Friday, June 03, 2011

Review: Cate of the Lost Colony by Lisa M. Klein

Title: Cate of the Lost Colony
Author: Lisa M. Klein
Release Date: October 12, 2010
Publisher: Bloomsbury
Source: Library
Lady Catherine is one of Queen Elizabeth's favorite court maidens—until her forbidden romance with Sir Walter Ralegh is discovered. In a bitter twist of irony, the jealous queen banishes Cate to Ralegh's colony of Roanoke, in the New World. Ralegh pledges to come for Cate, but as the months stretch out, Cate begins to doubt his promise and his love. Instead it is Manteo, a Croatoan Indian, whom the colonists—and Cate—increasingly turn to. Yet just as Cate's longings for England and Ralegh fade and she discovers a new love in Manteo, Ralegh will finally set sail for the New World.

Seamlessly weaving together fact with fiction, Lisa Klein's newest historical drama is an engrossing tale of adventure and forbidden love—kindled by one of the most famous mysteries in American history: the fate of the settlers at Roanoke, who disappeared without a trace forty years before the Pilgrims would set foot in Plymouth.
Review:I love historical fiction so when I heard about this book, I decided to pick it up. I’m glad I did because I really, liked this book but I didn’t really love it. Lisa Klein’s Cate of the Lost Colony is the story of Lady Cate and how she ends up at Roanoke Island and what happened to the people of that colony.

The historical time was great. What really happened to the people on Roanoke Island is a mystery that has yet to be solved in American History. I really liked that Klien wanted to go into this story but with a topic like this, I was worried at how she would pull it off. The plot, in my opinion, could have been better because it moved around everywhere! Since there were three POV from which we heard this story, it could become increasingly confusing. This part of the plot really didn’t help much in the continuation of the story. That said, I thought that the summary gave most of the book away and it was really predictable. Also, the plot moved way to fast and was really everywhere.

I liked Klien’s writing even though the book itself wasn’t satisfactory. She had this way writing the character’s actions and words in a way that made it sound poetic. Sure, some things were over the top cliché, but others were really nice. Her descriptions really gave the reader a sense of where they were. She wrote the details so I could know what it was like in London at that time. I really liked that aspect of this novel. Overall, it was good writing that I wish would have gone with a better plot.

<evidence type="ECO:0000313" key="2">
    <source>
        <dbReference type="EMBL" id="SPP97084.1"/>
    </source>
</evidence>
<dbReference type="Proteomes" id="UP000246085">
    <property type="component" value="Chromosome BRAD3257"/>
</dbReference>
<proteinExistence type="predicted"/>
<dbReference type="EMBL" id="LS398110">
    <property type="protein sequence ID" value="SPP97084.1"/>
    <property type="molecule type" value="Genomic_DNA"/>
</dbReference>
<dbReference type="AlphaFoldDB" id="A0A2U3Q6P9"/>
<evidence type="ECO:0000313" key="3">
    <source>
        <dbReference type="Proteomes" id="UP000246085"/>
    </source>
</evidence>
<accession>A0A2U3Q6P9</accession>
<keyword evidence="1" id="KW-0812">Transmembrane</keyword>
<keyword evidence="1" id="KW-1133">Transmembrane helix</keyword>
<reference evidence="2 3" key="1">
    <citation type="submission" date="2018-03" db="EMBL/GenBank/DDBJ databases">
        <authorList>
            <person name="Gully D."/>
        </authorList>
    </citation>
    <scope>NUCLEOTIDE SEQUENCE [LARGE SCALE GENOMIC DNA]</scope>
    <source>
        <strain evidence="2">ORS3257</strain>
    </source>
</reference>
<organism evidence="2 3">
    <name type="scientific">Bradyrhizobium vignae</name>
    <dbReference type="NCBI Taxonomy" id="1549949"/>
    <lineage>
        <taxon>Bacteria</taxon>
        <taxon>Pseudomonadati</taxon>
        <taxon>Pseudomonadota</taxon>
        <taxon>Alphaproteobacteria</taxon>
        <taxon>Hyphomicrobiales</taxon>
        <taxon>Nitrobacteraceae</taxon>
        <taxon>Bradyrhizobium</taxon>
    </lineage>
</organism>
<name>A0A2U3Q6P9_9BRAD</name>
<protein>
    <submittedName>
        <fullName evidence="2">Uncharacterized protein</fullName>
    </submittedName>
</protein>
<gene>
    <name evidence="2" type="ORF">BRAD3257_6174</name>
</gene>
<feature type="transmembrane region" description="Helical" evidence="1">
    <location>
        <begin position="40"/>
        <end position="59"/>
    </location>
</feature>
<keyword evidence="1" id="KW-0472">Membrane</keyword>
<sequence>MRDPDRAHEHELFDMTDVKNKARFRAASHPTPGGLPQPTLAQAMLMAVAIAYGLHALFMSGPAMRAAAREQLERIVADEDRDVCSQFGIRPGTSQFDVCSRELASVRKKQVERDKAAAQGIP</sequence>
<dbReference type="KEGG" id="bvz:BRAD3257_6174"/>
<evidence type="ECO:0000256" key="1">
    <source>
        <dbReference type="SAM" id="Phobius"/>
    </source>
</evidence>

The story is told through Cate, Walter Raleigh, and Manteo’s point of views. Lets begin with Cate, shall we? In the beginning she was the weak, shall, delicate girl who couldn’t really do anything. She really annoyed me in the beginning but she got better as the story progressed. I liked how she finally took control of her life in the end, but throughout the beginning and middle, she just did whatever she was told to do. Walter Raleigh was a sweet guy and though he was romantic, he got on my nerves. He loved his money and success and titles and he really care more about that then about Cate. Manteo, I was indifferent about because he came in too quickly and I really had no idea who he was and what was happening. I liked the secondary characters who helped move the story forward and gave an interesting perspective to England of that time.

I really wanted to like this book, I really did. While the secondary characters kept the story alive, it just wasn’t enough for me. I’m not sure who to recommend this book to but if you like historical fiction, I hope you will give this book a try. As said before, books that necessarily don’t work for one person might work for someone else!

Overall: 2/5
Cover: 2/5 To me, it's very boring and I don't like it all that much.

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